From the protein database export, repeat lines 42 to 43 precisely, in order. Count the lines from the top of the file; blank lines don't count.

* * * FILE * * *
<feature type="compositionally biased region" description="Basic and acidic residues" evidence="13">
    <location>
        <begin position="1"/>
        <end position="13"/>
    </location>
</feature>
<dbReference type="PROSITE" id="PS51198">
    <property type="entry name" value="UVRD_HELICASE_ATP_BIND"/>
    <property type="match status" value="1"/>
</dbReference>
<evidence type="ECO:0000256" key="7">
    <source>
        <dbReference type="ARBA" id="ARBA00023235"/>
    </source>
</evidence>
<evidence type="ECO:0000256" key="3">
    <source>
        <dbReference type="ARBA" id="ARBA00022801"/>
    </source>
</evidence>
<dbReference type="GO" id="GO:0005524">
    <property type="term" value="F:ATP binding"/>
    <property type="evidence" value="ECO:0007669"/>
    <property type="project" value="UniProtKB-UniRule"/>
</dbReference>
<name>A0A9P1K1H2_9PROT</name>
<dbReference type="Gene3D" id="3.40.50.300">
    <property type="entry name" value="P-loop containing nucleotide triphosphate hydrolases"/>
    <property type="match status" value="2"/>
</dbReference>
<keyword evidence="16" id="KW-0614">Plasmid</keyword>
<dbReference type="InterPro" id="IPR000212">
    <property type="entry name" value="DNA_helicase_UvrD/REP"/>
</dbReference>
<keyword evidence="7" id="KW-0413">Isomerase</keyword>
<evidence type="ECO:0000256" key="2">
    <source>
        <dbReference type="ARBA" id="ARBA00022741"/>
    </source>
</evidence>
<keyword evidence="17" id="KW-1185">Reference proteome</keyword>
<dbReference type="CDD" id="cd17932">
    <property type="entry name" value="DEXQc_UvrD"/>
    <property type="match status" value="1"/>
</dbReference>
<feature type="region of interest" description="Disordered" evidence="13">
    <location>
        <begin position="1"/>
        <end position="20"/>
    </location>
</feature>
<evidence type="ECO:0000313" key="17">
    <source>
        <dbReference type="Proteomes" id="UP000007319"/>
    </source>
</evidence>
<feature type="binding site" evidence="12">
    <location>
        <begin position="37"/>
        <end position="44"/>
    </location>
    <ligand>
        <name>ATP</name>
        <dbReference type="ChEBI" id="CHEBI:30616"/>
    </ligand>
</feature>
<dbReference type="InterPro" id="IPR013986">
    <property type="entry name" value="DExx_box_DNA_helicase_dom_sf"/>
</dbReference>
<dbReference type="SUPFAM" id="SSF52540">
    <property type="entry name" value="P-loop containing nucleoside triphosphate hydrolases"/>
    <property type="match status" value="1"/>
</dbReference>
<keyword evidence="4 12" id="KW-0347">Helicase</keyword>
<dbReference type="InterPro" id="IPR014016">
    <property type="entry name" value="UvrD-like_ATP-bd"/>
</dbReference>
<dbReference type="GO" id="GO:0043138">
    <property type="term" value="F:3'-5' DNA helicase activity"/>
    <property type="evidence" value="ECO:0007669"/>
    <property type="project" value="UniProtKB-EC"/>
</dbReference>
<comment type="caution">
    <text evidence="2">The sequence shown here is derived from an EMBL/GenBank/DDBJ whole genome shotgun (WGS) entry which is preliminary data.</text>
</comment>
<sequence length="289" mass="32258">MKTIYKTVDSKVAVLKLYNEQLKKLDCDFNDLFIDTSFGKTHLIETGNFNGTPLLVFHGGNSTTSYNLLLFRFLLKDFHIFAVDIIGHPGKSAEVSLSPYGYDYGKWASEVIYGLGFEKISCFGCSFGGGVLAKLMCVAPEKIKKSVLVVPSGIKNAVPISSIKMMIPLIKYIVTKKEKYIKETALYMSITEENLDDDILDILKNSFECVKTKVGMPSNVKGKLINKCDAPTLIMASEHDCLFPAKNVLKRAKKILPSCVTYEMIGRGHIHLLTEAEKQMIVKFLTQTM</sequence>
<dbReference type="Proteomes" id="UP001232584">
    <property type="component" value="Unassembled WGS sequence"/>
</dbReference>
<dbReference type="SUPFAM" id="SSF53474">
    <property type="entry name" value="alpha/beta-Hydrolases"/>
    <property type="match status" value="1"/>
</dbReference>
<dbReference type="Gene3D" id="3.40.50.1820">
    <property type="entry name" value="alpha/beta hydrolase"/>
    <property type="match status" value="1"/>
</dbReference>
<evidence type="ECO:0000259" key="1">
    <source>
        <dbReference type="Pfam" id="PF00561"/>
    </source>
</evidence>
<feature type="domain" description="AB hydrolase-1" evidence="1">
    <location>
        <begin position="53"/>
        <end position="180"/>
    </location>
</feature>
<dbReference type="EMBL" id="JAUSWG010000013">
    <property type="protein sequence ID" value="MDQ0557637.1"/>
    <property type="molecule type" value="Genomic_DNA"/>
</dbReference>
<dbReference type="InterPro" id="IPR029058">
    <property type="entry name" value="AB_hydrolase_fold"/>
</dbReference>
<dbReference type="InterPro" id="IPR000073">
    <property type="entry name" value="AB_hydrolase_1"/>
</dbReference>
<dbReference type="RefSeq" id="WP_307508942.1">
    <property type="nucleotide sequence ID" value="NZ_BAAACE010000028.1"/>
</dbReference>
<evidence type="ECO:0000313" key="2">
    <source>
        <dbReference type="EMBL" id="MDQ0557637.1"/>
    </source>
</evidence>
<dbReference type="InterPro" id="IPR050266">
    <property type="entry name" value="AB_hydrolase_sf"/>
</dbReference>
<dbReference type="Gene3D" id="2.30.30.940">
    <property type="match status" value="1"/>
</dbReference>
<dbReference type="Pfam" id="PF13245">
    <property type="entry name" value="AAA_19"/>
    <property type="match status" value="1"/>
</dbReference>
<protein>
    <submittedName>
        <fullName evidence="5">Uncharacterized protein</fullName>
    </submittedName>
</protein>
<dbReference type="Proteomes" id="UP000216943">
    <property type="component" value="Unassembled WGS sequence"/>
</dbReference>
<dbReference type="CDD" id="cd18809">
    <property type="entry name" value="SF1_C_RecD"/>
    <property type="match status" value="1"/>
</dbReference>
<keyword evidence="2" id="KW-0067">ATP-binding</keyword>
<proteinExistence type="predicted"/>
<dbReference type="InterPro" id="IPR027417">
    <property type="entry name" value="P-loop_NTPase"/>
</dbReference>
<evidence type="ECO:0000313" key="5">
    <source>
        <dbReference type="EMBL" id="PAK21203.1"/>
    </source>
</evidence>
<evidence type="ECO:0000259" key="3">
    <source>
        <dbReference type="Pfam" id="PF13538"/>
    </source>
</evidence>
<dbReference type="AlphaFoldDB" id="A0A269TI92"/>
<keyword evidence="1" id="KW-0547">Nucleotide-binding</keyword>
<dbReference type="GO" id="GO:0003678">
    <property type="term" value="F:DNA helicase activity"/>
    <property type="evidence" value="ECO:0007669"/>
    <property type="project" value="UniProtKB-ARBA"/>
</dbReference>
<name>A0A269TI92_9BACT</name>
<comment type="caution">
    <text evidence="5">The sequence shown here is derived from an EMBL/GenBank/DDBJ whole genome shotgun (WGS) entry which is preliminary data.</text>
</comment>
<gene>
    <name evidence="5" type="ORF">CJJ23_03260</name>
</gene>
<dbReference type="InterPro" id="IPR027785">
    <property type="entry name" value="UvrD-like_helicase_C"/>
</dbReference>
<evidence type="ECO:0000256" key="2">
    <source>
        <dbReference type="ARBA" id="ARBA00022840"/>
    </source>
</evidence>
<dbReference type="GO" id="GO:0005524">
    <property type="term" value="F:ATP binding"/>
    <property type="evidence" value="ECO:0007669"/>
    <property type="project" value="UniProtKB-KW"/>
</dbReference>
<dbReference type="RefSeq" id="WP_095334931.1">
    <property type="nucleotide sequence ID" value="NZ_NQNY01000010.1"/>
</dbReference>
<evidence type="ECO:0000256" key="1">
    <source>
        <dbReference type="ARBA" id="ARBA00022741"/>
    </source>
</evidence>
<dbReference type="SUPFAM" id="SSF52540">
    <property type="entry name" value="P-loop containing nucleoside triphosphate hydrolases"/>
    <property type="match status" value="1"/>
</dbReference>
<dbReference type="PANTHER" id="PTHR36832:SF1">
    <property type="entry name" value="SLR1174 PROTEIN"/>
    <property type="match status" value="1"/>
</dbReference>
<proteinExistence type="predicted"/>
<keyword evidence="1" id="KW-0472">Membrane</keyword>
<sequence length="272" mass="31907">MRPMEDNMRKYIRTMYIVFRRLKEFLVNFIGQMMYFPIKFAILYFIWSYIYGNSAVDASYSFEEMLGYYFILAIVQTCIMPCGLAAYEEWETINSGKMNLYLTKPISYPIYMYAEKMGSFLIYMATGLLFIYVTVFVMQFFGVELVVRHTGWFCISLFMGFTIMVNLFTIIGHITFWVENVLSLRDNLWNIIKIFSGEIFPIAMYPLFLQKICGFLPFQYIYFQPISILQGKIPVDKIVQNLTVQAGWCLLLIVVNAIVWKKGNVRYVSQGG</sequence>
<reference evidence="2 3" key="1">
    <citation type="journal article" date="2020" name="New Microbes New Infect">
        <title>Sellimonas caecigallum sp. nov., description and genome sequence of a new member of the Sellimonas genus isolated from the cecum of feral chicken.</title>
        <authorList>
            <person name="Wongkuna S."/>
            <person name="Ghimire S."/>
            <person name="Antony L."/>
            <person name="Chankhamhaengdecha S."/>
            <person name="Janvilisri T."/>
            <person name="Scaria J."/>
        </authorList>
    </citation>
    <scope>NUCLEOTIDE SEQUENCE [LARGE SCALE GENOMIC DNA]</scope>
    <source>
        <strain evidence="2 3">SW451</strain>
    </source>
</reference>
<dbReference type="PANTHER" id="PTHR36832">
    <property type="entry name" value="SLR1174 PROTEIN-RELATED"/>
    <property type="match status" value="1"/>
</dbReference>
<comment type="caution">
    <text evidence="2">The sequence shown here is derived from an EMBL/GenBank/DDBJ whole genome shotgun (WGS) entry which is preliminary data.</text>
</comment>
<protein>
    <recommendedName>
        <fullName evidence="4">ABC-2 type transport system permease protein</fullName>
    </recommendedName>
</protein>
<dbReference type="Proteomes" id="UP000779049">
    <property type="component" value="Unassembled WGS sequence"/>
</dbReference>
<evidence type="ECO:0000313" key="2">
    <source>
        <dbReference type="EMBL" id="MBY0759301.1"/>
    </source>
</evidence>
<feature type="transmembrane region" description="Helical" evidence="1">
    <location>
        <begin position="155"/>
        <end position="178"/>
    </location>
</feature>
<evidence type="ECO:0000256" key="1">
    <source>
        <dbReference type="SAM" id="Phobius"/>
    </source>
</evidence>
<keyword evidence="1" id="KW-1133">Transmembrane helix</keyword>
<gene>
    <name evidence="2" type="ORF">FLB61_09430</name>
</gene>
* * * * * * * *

<dbReference type="CDD" id="cd17932">
    <property type="entry name" value="DEXQc_UvrD"/>